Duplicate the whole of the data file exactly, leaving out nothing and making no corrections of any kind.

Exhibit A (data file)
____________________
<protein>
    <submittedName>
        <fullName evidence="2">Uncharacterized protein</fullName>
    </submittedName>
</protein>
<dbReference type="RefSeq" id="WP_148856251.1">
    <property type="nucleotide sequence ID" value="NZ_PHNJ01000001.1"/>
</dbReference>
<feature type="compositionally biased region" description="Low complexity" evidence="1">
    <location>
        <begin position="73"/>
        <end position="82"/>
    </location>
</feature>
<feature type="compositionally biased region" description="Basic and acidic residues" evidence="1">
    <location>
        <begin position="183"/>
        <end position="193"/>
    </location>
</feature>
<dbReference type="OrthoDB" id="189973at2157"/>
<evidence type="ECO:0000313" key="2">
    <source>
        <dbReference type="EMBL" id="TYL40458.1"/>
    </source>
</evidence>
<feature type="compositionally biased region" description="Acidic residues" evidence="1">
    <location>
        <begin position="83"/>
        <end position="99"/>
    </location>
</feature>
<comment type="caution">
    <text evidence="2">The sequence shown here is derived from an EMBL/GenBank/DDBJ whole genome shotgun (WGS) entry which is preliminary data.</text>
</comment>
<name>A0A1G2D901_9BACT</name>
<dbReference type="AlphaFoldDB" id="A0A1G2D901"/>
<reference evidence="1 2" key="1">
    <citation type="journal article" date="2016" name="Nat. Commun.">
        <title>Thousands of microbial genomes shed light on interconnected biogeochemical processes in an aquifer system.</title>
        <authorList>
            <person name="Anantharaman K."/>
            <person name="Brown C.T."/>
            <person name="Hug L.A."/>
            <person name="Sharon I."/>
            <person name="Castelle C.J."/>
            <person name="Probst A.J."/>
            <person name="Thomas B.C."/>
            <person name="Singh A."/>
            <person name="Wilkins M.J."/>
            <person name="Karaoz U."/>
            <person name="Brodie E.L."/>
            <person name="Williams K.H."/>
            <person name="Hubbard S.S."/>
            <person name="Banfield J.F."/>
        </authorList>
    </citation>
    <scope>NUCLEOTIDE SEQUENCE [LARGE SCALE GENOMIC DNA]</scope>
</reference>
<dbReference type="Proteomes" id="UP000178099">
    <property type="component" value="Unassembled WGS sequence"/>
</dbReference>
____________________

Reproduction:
<protein>
    <submittedName>
        <fullName evidence="2">Uncharacterized protein</fullName>
    </submittedName>
</protein>
<dbReference type="RefSeq" id="WP_148856251.1">
    <property type="nucleotide sequence ID" value="NZ_PHNJ01000001.1"/>
</dbReference>
<feature type="compositionally biased region" description="Low complexity" evidence="1">
    <location>
        <begin position="73"/>
        <end position="82"/>
    </location>
</feature>
<feature type="compositionally biased region" description="Basic and acidic residues" evidence="1">
    <location>
        <begin position="183"/>
        <end position="193"/>
    </location>
</feature>
<dbReference type="OrthoDB" id="189973at2157"/>
<evidence type="ECO:0000313" key="2">
    <source>
        <dbReference type="EMBL" id="TYL40458.1"/>
    </source>
</evidence>
<feature type="compositionally biased region" description="Acidic residues" evidence="1">
    <location>
        <begin position="83"/>
        <end position="99"/>
    </location>
</feature>
<comment type="caution">
    <text evidence="2">The sequence shown here is derived from an EMBL/GenBank/DDBJ whole genome shotgun (WGS) entry which is preliminary data.</text>
</comment>
<name>A0A1G2D901_9BACT</name>
<dbReference type="AlphaFoldDB" id="A0A1G2D901"/>
<reference evidence="1 2" key="1">
    <citation type="journal article" date="2016" name="Nat. Commun.">
        <title>Thousands of microbial genomes shed light on interconnected biogeochemical processes in an aquifer system.</title>
        <authorList>
            <person name="Anantharaman K."/>
            <person name="Brown C.T."/>
            <person name="Hug L.A."/>
            <person name="Sharon I."/>
            <person name="Castelle C.J."/>
            <person name="Probst A.J."/>
            <person name="Thomas B.C."/>
            <person name="Singh A."/>
            <person name="Wilkins M.J."/>
            <person name="Karaoz U."/>
            <person name="Brodie E.L."/>
            <person name="Williams K.H."/>
            <person name="Hubbard S.S."/>
            <person name="Banfield J.F."/>
        </authorList>
    </citation>
    <scope>NUCLEOTIDE SEQUENCE [LARGE SCALE GENOMIC DNA]</scope>
</reference>
<dbReference type="Proteomes" id="UP000178099">
    <property type="component" value="Unassembled WGS sequence"/>
</dbReference>